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NCS Currents Sept 2016

NCS Board of Directors Selection Process: Q&A with NCS Nominating Committee Chair & Immediate Past President Romer Geocadin, MD By Robert Kowalski, MD and Romer Geocadin, MD q&a The NCS is in the midst of selecting four new members for four-year terms on the organization’s 28-member Board of Directors. An initial slate of candidates for these positions was nominated by NCS membership and finalists were selected partly by the Nominating Committee and partly by preliminary ballot distributed to NCS members in July. Position statements of the final candidates were then presented to the membership for a final vote. New board members will be endorsed at the NCS 2016 Annual Meeting in National Harbor, MD during the Business Meeting. Since its inception, the NCS has had a Board of Directors made up predominantly of physicians with primary specialty training in Neurology. For the present selection of at-large positions on the board, the Robert Kowalski, MD Nominating Committee chooses half of the finalist candidates and the NCS membership chooses the other half by email vote. This full nomination and voting process was described in the June 2016 issue of Currents. Something new for the process this year, the Nominating Committee was given the authority to consider advanced practice providers and non-neurologist physicians as a part of the selection process to ensure adequate representation. Romer Geocadin, MD, FNCS, Nominating Committee Chair & Immediate Past President of the NCS has agreed to explain the new board selection process. RK: Could you please explain the rationale behind the board candidate selection process, with some finalists chosen by membership and others identified by the Nominating Committee? RG: The success of the NCS has been in large part due to its ability to embrace members from every specialty and medical-related profession interested in neurocritical care. We strive to capture this diversity at the top leadership, which at the same time respects the wishes of the membership. As such, the membership is given the privilege to select candidates from a broad list of candidates. The candidates with the highest votes are added to the final ballot. The Nominating Committee reviews the results and the composition of the candidates to ensure that the diversity of the NCS is reflected in the final ballot. Based on this, the Nominating Committee finalizes the ballot and presents it back to the general membership for the final vote. You have said there is a need to diversify the makeup of the NCS board in terms of professional background and training. Could you please elaborate on your thoughts on this? The NCS was initially formed by a group of neurologists that practiced critical care. During the early years, efforts were made to be very inclusive of anyone with a professional interest and training related to neurocritical care. The NCS became a more vibrant society with the participation of a variety of medical specialists (e.g., physicians trained in Neurosurgery, Emergency Medicine, Internal Medicine, Pulmonary Medicine, Surgery, Pediatrics, as well as nurses, pharmacists, therapists, researchers and others). The membership composition reflects the nature of neurocritical care practice in the real world. Given that neurologists started the NCS, the majority of members are still physicians with neurology-based training. Because of this majority, the Board of Directors is predominantly composed of physicians with neurology-based training. While those elected are very qualified and deserving of the position, I feel that the NCS will be richer if we are able to harness the wisdom and experience of the diversity of our membership. What specific benefits do you see for broadening the medical specialty and health care backgrounds represented on the Board of Directors? By broadening the composition of the Board of Directors, we will be able to better serve not only the needs of the dominant groups but also the needs of those in smaller groups. As the membership of the NCS is diversifying, we need to understand issues that relate to the specific types of clinical practice, regulatory demands, educational needs, and service needs for each particular group that makes up the society. Could you please give examples of the types of backgrounds you think should be represented on the NCS board and why? The present board is made up of physicians with three nurses and three pharmacists. While all of the physicians on the board have been trained in neurocritical care, the majority have a neurology background. It will be great to have a more diversified board with members from Anesthesiology, Emergency Medicine, Internal Medicine, Surgery, and Neurosurgery. Do you think there is a need to encourage geographic diversity – either within the U.S. or internationally – on the board, and if so, could you explain the rationale for this? Yes, geographic diversity is important and should be encouraged. We have moved the NCS in this direction. We have amended our Romer Geocadin, MD 6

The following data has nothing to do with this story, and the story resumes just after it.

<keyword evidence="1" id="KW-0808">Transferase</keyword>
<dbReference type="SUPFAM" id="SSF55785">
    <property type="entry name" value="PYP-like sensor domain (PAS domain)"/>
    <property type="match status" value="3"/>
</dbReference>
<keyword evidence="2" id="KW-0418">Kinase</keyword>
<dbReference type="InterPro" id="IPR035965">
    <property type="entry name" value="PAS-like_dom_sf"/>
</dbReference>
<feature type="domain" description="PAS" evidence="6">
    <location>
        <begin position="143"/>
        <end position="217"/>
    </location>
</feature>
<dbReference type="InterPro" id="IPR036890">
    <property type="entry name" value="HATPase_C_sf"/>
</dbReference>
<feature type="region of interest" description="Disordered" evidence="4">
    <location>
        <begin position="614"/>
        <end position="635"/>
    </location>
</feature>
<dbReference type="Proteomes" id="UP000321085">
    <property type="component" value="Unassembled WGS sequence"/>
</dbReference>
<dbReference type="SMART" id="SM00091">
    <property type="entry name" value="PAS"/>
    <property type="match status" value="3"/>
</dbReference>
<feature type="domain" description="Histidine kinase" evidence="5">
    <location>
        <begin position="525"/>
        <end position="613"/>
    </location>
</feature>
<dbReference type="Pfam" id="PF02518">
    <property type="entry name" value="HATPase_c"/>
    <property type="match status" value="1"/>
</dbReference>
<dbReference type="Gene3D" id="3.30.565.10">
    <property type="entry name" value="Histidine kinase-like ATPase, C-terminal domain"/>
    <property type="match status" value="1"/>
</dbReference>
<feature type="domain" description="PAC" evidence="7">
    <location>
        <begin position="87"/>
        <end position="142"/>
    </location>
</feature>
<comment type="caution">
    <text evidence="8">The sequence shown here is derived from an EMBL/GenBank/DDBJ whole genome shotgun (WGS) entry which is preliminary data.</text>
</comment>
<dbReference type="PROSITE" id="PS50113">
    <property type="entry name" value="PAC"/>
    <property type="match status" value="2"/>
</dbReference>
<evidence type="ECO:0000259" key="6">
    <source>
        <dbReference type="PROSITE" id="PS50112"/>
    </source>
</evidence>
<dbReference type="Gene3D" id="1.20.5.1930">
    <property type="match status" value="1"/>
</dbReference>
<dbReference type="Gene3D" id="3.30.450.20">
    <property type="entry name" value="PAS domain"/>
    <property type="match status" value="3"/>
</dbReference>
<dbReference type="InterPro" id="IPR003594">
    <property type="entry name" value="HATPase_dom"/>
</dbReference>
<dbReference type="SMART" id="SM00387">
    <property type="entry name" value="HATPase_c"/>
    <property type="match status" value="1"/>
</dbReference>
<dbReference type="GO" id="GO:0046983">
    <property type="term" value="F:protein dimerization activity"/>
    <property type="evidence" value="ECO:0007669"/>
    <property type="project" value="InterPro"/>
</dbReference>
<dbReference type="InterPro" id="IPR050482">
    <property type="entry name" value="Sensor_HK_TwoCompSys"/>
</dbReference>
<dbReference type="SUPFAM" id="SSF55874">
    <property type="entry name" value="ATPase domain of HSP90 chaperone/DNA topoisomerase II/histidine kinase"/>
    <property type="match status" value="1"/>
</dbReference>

NCS Currents Sept 2016
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